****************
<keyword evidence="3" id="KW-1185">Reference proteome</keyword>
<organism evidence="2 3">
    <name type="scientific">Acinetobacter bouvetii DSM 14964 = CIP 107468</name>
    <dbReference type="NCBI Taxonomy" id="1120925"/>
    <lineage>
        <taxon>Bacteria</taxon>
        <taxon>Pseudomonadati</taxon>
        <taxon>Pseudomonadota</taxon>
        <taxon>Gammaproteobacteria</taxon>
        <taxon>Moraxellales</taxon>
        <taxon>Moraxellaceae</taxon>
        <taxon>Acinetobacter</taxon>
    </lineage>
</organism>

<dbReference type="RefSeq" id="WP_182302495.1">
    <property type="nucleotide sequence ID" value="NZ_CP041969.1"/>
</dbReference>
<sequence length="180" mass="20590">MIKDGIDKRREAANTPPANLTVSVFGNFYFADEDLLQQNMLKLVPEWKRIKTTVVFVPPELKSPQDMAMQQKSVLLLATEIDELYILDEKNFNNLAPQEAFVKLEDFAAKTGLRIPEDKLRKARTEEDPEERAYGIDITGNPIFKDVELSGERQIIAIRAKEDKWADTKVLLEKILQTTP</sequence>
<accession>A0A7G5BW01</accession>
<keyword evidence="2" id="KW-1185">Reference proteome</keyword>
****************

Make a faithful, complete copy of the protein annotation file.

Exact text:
<keyword evidence="3" id="KW-1185">Reference proteome</keyword>
<organism evidence="2 3">
    <name type="scientific">Acinetobacter bouvetii DSM 14964 = CIP 107468</name>
    <dbReference type="NCBI Taxonomy" id="1120925"/>
    <lineage>
        <taxon>Bacteria</taxon>
        <taxon>Pseudomonadati</taxon>
        <taxon>Pseudomonadota</taxon>
        <taxon>Gammaproteobacteria</taxon>
        <taxon>Moraxellales</taxon>
        <taxon>Moraxellaceae</taxon>
        <taxon>Acinetobacter</taxon>
    </lineage>
</organism>

<dbReference type="RefSeq" id="WP_182302495.1">
    <property type="nucleotide sequence ID" value="NZ_CP041969.1"/>
</dbReference>
<sequence length="180" mass="20590">MIKDGIDKRREAANTPPANLTVSVFGNFYFADEDLLQQNMLKLVPEWKRIKTTVVFVPPELKSPQDMAMQQKSVLLLATEIDELYILDEKNFNNLAPQEAFVKLEDFAAKTGLRIPEDKLRKARTEEDPEERAYGIDITGNPIFKDVELSGERQIIAIRAKEDKWADTKVLLEKILQTTP</sequence>
<accession>A0A7G5BW01</accession>
<keyword evidence="2" id="KW-1185">Reference proteome</keyword>